On a side note, we had our first dumping of snow on Thursday. It was about 38cm (15 in.) of snow and my back hurt just watching it accumulate during the day, let alone applying shovel to snow. I enlisted the help of the boy. I coaxed the snow blower to life after its 9 month slumber and give Sean instructions on its use and a safety refresher. Mainly, keep hands and feet (or any other important appendages) away from the spinning blades. I finished shovelling the front and he cut a path in the back for the dog to 'do his business'. A small running circuit is good for the greyhound because after he does his poopy he likes to take what we call 'victory laps' about the yard. I'm not sure if he is happily celebrating his bowel movement, or is in fact reliving his glory days of 6th place finishes on the racetracks.  I have attached a sketch (yes, perhaps I DO have too much time on my hands) of the back yard showing Sean's interpretation of a dog path. I have included a handy legend below explaining some of the letters. I also believe that you can click on the image to enlarge.

WG - Once a thriving strawberry patch and later a carrot a Weed Garden.

C     - Compost bin.

R     - Large rock, probably glacial deposit.

GM - Grand Maple. Complete with black plastic bag fluttering in the wind.

PM - Petite Maple. Yep, smaller version of the above sans plastic bag.

SM - Stumpy Maple. I cut down four years ago, it's making a come back.

B1  - Birch 1...fell down after Hurrican Igor. Now a stump.

B2  - Birch 2...leaning heavily towards house after hurricane. May fall down this year.

Wednesday, January 12, 2011

Awards and Sunny Days

I was all set to come on here and boast about the sunny day and the fact that we on The Rock are one of the few places in North America without snow. The news tonight again showed people golfing at the local golf club here in St. John's.

Did anyone see that news story today noting that 49 of the 50 US states have some measure of snow? My first guess was that the odd state out was Hawaii...I was wrong. Apparently Florida is clear of snow.

Apparently, though, payback is on the way in the form of that storm moving up the east coast towards us. They are forecasting about 20cm of snow...small potatoes (or apples) compared to New York! We can apparently blame it all on La Nina.

Softening the weather setback is this fine award that I received from Cathy Webster at life on the muskoka river.

The Creative Genius Award is the brainchild of #fridayflasher Deanna Schrayer to celebrate International Creativity Month. Many thanks to the talented and creative Cathy for this award that apparently has no strings attached. A pleasant surprise that I don't have to make up 38 more things about myself. Or have to provide you with photo evidence of me juggling flaming bull testicles while riding a unicycle (that I would not do because, quite frankly, I don't own a unicycle).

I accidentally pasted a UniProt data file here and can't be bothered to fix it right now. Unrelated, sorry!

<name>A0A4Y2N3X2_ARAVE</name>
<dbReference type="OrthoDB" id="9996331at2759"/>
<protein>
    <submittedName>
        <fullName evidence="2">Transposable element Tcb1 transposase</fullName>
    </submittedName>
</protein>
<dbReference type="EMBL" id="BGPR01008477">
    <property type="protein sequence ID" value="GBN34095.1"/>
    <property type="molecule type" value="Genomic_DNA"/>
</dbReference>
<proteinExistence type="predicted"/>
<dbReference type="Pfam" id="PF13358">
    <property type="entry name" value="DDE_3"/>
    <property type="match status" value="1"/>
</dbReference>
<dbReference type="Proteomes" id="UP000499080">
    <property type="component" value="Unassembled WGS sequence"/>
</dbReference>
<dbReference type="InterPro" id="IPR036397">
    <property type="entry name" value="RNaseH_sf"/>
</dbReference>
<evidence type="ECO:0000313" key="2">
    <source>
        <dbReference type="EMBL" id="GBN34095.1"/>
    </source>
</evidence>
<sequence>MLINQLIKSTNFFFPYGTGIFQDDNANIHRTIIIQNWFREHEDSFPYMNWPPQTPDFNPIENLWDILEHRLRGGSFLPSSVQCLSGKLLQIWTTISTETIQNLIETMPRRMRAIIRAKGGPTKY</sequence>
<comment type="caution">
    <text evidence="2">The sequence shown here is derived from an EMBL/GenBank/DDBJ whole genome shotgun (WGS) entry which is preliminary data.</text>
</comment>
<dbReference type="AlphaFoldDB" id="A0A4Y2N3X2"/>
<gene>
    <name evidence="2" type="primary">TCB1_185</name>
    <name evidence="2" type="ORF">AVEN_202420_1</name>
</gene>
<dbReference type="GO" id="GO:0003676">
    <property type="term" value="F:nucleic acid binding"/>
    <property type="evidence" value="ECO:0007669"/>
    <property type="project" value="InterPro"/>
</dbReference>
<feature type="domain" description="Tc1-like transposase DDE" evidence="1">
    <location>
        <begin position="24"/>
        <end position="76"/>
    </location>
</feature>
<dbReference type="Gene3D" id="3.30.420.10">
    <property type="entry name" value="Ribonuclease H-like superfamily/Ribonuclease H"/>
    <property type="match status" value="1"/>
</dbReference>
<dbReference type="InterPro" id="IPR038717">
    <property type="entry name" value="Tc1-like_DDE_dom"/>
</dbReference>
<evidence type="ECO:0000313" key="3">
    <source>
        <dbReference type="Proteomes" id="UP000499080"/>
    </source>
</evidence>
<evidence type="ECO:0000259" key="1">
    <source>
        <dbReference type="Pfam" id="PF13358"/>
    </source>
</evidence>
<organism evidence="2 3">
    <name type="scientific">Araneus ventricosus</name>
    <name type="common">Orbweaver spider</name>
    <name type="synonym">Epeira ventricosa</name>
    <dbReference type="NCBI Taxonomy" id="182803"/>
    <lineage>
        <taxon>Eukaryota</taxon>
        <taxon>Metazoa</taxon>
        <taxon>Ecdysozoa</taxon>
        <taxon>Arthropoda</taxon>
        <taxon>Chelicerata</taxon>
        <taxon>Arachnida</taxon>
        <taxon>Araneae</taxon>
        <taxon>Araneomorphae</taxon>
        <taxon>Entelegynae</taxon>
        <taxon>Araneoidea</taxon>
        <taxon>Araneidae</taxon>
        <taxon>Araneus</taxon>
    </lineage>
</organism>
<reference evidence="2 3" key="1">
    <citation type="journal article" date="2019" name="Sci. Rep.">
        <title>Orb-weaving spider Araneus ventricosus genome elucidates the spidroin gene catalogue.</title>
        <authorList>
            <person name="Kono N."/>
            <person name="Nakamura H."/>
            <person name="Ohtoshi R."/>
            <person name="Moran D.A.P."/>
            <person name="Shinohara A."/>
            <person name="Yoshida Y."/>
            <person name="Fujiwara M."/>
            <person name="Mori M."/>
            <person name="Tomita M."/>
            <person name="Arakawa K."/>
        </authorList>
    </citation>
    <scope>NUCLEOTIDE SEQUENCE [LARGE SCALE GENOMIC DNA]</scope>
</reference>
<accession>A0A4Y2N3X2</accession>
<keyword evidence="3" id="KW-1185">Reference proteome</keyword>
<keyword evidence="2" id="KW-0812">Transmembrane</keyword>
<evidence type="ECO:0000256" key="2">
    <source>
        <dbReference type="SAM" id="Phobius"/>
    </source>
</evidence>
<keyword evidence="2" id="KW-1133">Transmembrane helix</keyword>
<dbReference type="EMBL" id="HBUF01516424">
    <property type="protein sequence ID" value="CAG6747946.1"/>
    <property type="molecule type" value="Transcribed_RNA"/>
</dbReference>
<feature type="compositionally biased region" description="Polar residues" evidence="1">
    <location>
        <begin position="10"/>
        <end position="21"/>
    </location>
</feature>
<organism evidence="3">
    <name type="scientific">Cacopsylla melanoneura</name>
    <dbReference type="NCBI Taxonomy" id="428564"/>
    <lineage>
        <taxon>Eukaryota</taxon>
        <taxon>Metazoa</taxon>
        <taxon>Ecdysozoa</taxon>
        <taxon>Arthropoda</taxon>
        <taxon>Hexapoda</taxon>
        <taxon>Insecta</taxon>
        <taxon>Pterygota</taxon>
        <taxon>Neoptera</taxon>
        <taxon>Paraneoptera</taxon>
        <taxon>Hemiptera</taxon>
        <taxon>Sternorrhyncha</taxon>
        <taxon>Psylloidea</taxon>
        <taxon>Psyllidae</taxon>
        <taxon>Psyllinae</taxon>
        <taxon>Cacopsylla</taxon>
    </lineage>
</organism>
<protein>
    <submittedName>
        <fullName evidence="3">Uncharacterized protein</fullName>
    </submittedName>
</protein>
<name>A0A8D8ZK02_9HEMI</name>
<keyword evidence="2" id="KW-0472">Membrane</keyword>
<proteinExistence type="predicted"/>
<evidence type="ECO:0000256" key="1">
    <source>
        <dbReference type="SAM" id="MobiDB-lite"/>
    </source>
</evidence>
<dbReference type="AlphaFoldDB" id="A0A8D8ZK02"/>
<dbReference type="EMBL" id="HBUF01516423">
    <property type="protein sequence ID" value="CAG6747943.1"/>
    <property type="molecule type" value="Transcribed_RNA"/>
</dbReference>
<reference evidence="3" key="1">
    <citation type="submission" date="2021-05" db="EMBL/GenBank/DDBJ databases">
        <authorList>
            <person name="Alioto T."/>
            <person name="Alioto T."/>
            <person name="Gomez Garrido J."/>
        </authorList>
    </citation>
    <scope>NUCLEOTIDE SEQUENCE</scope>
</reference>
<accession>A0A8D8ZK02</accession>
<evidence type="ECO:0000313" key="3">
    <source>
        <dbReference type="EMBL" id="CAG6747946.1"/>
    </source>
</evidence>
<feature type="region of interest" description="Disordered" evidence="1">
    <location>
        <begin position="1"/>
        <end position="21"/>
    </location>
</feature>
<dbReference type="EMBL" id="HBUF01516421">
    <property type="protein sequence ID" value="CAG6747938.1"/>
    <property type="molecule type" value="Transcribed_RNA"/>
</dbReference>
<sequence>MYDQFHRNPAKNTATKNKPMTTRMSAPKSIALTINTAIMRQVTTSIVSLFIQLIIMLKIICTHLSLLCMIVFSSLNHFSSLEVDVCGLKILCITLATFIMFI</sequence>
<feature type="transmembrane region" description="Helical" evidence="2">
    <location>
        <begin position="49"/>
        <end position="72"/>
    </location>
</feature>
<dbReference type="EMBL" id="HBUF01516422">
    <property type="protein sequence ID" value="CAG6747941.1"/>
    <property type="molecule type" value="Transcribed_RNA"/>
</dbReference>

I shall pass this fine award along to three other creative folk that are kind enough to frequent this blog...

Aaron Polson (check out his newly released Loathsome, Dark and Deep)

Kathryn who always makes me laugh at From the Inside...Out.

John Wiswell, humourist and creative brains behind The Bathroom Monologues.

OK, enough linkage for now...must put on my woollies and waterproof fez and check to see if the snow blower still works.

Sunday, January 9, 2011

On Bad Words and Travel Destinations

The internet was alive this week with news stories, articles and blogs about the announcement that NewSouth Books of Alabama will publish a new version of  the classics Adventures of Huckleberry Finn and Tom Sawyer in February with the offensive words 'nigger' and 'injun' removed. Yes...I did indeed use the 'N-word' as it is so often described. I agree that it's an ugly word from an ugly period of American history and we may all have to live with it for a long time. It's a shame to think that they feel that they have the right to change the author's words. I glanced through my ancient copy of Uncle Tom's Cabin and it didn't take long to find the 'N-word'. And also the 'S-word' (Sambo). Hmm...perhaps it will be next on the hit list (if it hasn't been sanitized already). In future years someone may find the country of Spain as offensive and they will substitute that country with Sweden in all of Hemingway's novels. Sadly, the cliche "opening up a large kettle of fish" comes to mind.

In my opinion, words are just words. They are reflective of the time and location of where they were written and what was happening. I once worked with Sudanese man who said that the 'N-word' was not offensive to him. He had no history with the word and it had no meaning for him. In American culture, the word was offensive then and it still is now. That does not give license to some to change the works of others. What  do you do if you are walking down the street with you youngster and you pass a crowd of you folks (boys AND girls) using a lot of 'F' words, 'S' words and a whole lot worse? You tell them that those dirty words are NOT appropriate and should not be used. Is that not also the procedure when one is introducing literature to their children? Anyhow...I'll get off my tiny soapbox now...

I'd like to link you to poet Jhon Baker and his blog THE PLATITUDES OF WILLFUL RESEMBLANCES where he discussed this topic in greater depth and with far more intelligence and compassion than I could ever hope to muster. Follow his link to an article by Mark Brendle, media critic for far the best words I've seen on this topic to date.